Since there is no plan to expand the overall size of the market in the U.S. through larger public expenditure, protectionism merely means that a larger share of this existing market is garnered for domestic production. It amounts in other words to effecting an expansion in domestic output and employment through snatching a part of the market from producers located in other countries, which means that the generation of employment within the country would be accompanied by the destruction of employment in other countries. This policy which is referred to as a “beggar-my-neighbour” policy (i.e., I gain at the expense of my neighbour) is as much a manifestation of the dire state of the capitalist world at present, as a progenitor of worse things to come.
It suggests a dire state because it clearly demonstrates the complete absence of any coordinated strategy on the part of the capitalist powers; and it portends a worsening of the crisis because “beggar-my-neighbour” policies inevitably attract retaliation by others. Other countries are not simply going to sit back and watch the snatching away of their markets; they are not just going to allow recession and unemployment being exported to their economies by the US. They in turn would also protect their economies, which would mean a generalisation of “beggar-my-neighbour” policies.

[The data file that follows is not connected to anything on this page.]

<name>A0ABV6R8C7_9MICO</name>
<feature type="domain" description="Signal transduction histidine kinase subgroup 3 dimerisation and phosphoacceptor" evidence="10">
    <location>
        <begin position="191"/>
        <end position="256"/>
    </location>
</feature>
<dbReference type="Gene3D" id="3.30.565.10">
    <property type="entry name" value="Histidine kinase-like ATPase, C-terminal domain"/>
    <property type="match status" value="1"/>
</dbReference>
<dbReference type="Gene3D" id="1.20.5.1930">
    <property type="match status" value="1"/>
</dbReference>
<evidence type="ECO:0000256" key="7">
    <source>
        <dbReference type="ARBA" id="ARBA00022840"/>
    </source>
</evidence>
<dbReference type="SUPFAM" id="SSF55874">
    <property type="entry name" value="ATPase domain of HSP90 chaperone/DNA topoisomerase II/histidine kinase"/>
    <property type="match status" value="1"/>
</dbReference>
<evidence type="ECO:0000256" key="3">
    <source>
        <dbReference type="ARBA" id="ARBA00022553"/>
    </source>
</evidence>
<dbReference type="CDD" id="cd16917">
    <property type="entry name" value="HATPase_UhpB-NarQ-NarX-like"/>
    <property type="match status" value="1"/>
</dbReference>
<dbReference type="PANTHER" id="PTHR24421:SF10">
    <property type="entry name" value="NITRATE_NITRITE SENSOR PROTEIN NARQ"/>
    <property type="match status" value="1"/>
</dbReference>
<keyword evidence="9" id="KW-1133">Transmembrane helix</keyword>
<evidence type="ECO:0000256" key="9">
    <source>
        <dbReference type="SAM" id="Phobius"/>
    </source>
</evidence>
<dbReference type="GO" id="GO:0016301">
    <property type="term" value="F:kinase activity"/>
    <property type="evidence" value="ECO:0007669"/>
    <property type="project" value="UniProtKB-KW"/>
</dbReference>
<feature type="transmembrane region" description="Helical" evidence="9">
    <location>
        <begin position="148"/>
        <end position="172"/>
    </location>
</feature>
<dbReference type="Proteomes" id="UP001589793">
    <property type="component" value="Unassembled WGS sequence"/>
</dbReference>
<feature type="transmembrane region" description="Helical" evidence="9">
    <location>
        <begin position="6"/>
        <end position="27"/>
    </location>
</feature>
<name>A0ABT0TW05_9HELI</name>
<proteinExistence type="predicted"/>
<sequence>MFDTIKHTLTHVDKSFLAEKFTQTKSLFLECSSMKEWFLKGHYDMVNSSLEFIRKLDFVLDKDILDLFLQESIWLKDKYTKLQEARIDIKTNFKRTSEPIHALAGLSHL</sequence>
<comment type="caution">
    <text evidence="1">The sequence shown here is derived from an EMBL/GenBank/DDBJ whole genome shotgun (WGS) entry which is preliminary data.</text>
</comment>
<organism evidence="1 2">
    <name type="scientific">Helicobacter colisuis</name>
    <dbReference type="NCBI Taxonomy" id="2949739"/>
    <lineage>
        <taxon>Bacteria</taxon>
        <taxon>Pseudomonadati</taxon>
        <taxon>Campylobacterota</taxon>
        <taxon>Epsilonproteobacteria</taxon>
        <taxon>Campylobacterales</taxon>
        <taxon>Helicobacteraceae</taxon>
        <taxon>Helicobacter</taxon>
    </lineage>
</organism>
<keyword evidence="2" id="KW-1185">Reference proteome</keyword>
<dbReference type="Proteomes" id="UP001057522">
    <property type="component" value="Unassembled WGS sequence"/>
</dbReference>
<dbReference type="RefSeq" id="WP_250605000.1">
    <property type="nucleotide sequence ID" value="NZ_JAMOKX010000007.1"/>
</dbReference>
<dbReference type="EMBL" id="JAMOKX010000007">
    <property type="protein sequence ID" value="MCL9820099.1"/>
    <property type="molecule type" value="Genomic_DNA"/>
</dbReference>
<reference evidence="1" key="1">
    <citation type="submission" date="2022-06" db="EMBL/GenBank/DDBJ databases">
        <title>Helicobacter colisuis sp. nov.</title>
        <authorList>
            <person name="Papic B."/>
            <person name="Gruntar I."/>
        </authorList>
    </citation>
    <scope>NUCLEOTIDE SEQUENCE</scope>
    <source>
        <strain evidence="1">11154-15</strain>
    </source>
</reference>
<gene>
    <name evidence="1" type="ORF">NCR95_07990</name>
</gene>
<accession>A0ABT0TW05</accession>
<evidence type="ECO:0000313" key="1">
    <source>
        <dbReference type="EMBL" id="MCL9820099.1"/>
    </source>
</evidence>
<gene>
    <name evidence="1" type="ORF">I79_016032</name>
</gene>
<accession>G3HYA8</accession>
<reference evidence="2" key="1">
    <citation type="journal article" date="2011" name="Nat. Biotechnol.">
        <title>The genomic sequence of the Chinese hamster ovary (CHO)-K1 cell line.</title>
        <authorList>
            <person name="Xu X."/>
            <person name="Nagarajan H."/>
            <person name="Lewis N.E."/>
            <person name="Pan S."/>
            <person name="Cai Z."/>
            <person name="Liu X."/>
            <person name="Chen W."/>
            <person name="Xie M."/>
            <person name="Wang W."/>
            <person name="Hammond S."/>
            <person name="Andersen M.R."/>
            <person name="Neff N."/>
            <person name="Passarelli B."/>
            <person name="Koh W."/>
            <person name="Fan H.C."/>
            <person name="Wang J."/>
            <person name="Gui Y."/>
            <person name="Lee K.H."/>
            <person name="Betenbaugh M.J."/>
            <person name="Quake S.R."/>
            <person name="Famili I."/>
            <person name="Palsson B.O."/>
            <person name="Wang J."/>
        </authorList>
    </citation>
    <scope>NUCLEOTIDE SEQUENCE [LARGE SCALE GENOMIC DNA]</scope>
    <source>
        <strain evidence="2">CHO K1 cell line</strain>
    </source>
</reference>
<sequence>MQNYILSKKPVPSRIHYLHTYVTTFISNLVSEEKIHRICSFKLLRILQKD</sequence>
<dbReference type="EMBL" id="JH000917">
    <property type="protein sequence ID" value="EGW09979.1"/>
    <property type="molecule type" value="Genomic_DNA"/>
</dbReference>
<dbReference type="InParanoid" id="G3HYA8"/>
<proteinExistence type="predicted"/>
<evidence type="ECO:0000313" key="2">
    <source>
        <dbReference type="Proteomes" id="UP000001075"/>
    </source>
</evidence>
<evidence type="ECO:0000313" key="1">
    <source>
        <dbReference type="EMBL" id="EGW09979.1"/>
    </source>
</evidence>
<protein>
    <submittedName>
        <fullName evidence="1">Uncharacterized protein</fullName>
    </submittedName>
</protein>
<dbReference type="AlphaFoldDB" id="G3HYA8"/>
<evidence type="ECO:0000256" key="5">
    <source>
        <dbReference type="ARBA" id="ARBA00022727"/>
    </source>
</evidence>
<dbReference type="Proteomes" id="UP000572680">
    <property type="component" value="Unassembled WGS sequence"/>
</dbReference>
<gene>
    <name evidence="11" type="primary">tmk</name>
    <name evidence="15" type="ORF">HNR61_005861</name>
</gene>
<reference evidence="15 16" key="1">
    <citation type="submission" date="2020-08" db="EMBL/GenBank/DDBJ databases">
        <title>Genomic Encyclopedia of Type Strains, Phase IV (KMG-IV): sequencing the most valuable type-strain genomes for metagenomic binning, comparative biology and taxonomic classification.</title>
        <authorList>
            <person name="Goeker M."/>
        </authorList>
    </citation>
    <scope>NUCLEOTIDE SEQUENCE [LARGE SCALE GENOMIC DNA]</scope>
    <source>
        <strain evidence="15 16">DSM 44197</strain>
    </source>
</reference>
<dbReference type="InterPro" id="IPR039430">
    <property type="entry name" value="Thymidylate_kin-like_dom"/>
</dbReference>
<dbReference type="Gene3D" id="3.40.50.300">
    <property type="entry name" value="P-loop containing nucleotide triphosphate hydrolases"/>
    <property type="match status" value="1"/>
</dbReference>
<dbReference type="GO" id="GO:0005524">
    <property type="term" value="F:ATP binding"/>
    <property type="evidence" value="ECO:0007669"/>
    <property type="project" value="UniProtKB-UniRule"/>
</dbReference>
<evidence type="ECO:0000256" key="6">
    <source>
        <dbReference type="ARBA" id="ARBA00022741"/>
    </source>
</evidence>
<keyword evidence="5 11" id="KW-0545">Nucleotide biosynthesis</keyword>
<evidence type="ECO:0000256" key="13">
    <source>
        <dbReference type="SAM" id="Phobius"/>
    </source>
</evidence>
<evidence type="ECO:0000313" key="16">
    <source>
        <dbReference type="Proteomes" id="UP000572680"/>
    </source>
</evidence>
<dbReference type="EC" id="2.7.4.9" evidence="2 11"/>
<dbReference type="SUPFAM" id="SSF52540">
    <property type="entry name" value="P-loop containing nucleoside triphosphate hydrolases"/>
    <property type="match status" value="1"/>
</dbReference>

And any such generalisation of “beggar-my-neighbour” policies (or the eruption of a “global trade war” as some have put it) will further reduce capitalists’ incentive to invest, and hence further shrink investment and aggregate demand, resulting in an accentuation of the crisis. Nothing could provide a clearer demonstration than this of the complete dead-end to which neoliberal capitalism has come.